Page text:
Tram contractors have tried three times already to get more money
THE contractor at the centre of a £80m dispute which is threatening to derail Edinburgh's tram project has fought and lost three previous battles with city transport bosses, the Evening News can reveal today.
On one occasion Bilfinger Berger demanded 1m for a piece of work and walked away with just 40,000.
Today a TIE source claimed the firm was "chancing it" and attempting to "gouge" money out of the project.
Is tram project coming off the rails?
WHEN workers first began digging on the site of what will become the Capital's new tram depot at Gogarburn it was assumed that they were engaged in one of the more straightforward parts of the project.
But no sooner had they broken the soil than they discovered of a huge – but unexpected – water main.
It had apparently not been picked up on extensive surveys carried out ahead of work beginning. The result? Scratching of heads, delays, and inevitable cost rises.
It is just one example from the myriad of problems faced by those attempting one of the largest civil engineering projects ever carried out in Scotland.
Today, the Evening News can lift the lid on the growing number of claims and counter-claims surrounding a project in crisis.
As work remains halted on Princes Street and relations between tram firm TIE and German contractor Bilfinger Berger show no signs of thawing, sources close to the project have told of their fears it will end up to two years late and more than 250 million over budget.
Critics paint a picture of a scheme in chaos, with project managers lacking experience and out of their depth.
TIE angrily deny such suggestions, insisting that the scheme remains on time and on budget.
Bilfinger Berger has previously told of how it warned tram bosses months ago of impending delays before its 11th-hour demands of an extra 50 to 80 million to start work.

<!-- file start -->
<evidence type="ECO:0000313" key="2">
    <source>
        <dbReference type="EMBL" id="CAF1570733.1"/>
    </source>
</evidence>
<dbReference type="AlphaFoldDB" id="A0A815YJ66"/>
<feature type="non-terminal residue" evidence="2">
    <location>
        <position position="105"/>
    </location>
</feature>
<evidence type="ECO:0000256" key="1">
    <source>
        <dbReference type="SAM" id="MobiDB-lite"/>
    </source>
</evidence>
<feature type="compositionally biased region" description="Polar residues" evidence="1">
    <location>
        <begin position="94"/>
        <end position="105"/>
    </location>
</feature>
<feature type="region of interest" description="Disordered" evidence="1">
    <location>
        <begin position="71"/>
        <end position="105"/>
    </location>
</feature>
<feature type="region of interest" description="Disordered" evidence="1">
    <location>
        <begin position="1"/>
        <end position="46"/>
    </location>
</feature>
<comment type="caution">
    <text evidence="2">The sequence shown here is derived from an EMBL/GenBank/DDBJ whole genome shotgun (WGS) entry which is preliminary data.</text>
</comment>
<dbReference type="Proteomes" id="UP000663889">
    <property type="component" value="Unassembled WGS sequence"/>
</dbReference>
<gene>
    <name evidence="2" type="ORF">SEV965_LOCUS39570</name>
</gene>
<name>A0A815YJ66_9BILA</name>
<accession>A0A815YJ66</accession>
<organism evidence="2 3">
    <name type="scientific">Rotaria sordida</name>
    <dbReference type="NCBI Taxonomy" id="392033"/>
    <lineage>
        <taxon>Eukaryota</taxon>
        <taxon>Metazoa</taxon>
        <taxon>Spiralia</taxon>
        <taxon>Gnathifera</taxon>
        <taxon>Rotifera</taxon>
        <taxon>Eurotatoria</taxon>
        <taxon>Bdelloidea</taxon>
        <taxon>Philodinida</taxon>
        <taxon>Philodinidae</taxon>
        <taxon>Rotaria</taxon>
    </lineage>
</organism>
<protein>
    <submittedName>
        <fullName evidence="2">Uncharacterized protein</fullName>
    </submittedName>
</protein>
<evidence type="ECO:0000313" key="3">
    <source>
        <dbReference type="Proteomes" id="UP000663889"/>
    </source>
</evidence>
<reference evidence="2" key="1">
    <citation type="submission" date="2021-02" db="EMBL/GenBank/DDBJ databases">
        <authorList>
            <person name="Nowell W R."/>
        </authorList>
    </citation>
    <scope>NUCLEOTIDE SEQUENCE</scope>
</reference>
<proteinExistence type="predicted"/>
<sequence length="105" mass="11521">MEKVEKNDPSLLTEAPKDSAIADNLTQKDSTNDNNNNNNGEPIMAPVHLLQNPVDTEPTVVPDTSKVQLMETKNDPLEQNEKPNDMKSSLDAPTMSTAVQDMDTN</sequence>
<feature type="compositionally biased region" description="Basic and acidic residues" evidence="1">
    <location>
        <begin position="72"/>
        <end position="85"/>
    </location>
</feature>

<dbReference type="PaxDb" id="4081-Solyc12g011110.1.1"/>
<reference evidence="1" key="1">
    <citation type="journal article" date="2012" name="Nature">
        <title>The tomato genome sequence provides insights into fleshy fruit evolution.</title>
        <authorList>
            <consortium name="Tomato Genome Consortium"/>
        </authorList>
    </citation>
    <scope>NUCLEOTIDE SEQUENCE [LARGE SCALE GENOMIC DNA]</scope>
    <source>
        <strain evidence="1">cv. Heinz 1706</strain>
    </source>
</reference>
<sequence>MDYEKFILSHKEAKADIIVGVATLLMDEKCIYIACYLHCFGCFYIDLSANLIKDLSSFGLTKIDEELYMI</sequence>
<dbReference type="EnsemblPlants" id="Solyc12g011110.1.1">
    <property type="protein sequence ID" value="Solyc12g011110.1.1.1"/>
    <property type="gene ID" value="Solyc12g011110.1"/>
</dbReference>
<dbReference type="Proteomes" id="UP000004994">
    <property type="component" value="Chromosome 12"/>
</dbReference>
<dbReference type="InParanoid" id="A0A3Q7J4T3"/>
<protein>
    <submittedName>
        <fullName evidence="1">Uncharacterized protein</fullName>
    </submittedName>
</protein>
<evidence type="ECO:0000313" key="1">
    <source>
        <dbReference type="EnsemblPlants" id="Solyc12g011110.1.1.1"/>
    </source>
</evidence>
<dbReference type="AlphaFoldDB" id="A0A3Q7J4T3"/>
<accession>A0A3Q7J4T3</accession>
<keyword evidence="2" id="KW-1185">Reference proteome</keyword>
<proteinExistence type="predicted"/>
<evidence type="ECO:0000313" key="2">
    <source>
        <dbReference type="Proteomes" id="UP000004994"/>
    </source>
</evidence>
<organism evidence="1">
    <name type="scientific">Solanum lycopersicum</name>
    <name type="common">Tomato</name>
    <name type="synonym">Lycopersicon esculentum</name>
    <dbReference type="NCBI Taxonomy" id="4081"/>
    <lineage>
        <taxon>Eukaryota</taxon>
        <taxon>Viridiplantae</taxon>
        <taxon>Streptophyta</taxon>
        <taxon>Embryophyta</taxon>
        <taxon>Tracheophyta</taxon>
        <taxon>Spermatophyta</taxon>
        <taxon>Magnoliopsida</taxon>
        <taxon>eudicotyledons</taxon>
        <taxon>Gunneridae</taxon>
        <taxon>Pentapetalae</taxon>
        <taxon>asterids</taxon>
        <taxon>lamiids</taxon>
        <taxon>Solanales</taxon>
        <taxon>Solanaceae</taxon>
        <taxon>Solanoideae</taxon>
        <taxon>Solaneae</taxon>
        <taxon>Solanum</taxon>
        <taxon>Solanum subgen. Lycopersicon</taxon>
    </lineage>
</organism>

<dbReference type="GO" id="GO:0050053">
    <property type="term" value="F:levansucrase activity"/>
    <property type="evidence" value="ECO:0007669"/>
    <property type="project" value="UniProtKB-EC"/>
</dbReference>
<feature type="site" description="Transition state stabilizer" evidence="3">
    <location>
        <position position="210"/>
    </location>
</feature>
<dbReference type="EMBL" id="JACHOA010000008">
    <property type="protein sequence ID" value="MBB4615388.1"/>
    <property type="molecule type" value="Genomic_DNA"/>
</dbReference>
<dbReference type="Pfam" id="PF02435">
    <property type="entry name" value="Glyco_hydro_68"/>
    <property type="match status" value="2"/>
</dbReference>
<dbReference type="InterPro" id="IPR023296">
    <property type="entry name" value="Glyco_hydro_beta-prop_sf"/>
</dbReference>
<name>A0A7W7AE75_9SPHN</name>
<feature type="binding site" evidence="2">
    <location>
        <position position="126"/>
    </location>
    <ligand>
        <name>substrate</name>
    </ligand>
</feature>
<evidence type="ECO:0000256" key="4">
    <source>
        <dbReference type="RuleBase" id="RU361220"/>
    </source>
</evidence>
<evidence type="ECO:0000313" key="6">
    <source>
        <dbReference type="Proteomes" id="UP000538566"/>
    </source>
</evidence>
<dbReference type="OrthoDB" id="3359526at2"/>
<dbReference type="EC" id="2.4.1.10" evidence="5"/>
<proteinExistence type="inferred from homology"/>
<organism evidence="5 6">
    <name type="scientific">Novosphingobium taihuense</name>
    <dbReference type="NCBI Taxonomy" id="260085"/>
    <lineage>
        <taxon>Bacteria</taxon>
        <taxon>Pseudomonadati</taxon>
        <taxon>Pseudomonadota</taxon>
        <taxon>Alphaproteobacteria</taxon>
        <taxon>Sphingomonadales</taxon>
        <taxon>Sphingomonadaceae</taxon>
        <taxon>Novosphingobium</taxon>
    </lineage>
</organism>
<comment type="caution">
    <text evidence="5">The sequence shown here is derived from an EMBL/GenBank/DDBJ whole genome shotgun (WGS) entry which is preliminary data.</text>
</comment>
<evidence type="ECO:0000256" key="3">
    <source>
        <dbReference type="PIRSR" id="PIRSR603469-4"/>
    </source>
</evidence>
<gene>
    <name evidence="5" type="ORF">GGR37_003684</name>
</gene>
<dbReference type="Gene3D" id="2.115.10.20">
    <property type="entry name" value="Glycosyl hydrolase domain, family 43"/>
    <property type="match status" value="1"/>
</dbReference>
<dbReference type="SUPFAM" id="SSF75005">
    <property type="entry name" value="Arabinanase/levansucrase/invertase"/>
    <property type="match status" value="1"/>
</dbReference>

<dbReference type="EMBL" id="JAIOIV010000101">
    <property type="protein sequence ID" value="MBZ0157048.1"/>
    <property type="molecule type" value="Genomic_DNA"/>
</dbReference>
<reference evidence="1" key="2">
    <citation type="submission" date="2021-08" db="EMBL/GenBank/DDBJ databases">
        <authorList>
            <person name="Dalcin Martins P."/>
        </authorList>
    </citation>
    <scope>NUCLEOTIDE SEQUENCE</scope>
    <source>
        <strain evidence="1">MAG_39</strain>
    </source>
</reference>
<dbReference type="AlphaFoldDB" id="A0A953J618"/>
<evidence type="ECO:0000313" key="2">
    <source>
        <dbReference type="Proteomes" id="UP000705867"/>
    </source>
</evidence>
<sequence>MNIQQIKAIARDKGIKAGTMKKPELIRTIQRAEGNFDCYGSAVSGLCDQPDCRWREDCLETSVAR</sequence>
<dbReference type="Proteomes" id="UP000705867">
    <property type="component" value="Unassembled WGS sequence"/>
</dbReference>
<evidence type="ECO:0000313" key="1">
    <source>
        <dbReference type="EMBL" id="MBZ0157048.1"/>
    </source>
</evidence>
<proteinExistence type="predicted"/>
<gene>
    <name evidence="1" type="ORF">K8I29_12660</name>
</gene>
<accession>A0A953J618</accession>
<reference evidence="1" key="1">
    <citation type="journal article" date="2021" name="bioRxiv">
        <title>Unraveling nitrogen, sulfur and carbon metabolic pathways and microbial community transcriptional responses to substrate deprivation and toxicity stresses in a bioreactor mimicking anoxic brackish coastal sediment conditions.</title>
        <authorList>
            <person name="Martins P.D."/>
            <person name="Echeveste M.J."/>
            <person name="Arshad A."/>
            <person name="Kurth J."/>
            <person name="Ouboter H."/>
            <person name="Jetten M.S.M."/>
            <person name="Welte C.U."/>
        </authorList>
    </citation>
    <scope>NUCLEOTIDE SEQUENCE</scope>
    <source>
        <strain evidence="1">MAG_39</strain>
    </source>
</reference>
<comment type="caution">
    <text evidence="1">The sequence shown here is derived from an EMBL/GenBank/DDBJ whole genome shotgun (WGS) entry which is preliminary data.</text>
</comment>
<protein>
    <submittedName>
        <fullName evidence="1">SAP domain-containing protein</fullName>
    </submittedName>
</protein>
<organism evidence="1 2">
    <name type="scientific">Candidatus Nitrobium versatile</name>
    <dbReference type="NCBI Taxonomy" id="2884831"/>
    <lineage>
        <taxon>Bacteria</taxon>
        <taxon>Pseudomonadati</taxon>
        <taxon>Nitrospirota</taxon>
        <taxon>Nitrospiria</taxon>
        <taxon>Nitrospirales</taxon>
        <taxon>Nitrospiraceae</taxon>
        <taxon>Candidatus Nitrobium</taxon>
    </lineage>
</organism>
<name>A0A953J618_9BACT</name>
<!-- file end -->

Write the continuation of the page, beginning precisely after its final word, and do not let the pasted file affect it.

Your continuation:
Today it has been revealed that the contractor has fought and lost three previous disputes with city transport bosses each time going to "dispute resolution panels".
A TIE source: "They are trying to gouge out as much money as they can. They did come to us to say they wanted 50-80 million and they are lying if they say they didn't. They're chancing it, and they have done it before. They did it the time of the contract sign-up.
"There's a lot of unhappiness within the consortium at the stance being taken by Bilfinger Berger.
"The other companies are not happy about the damage that is being done to reputations.
"Siemens and CAF will have to take a decision about whether Bilfinger stays in the consortium – it's not for TIE or the city council to make that decision."
The Evening News contacted Bilfinger about this but the company was today unable to comment.
One senior source said the building firm had been hamstrung due to delays in completing utility diversion works caused by TIE's insistence on adhering to flawed initial surveys.
He said: "The problem is that Bilfinger Berger's contract is based on them having a clear run at the works.
"The utility diversion work on Princes Street should have been finished in October, but they're still there today carrying out work. It's like getting someone to paint your house when the plasterer hasn't finished the walls.
"This current disagreement is just a smokescreen to mask the fact the utilities are six months behind schedule. Bilfinger are one of the biggest construction firms in Europe – they're not a bunch of cowboys. A company of that stature is not going to extort money without good reason."
Insiders say there have been huge failings with the planning of the project, claiming initial surveys failed to pick up major gas and water mains which would have to be moved.
Hundreds of pipes first installed by long defunct utility firms are also not thought to have been picked up by the surveys and have been causing problems.
It is feared that delays to the utility diversions will end up with the council being forced to pay another contractor – Carillion – millions more to finish the work.
Another source said: "The council and TIE have got two choices – one is to pay the true cost of the project, which is likely to be 700-800 million, or they can cancel it and effectively write off 200 million.
"The costs have always been understated to try and keep the project going and get it to the next stage. The 512m was always the lowest possible price and there was never a hope in hell of it coming in at that."
It is now certain that the final cost will not include the completion of the ill-fated line 1b, between Roseburn and Granton. The final nail in the coffin for the project came at a meeting between councillors and TIE officials earlier this week in which representatives were told the credit crunch has effectively killed it off.
Indeed, the lack of development in the north of the city has also led to suggestions that the Newhaven to Edinburgh Airport route could be shortened to save around 20million.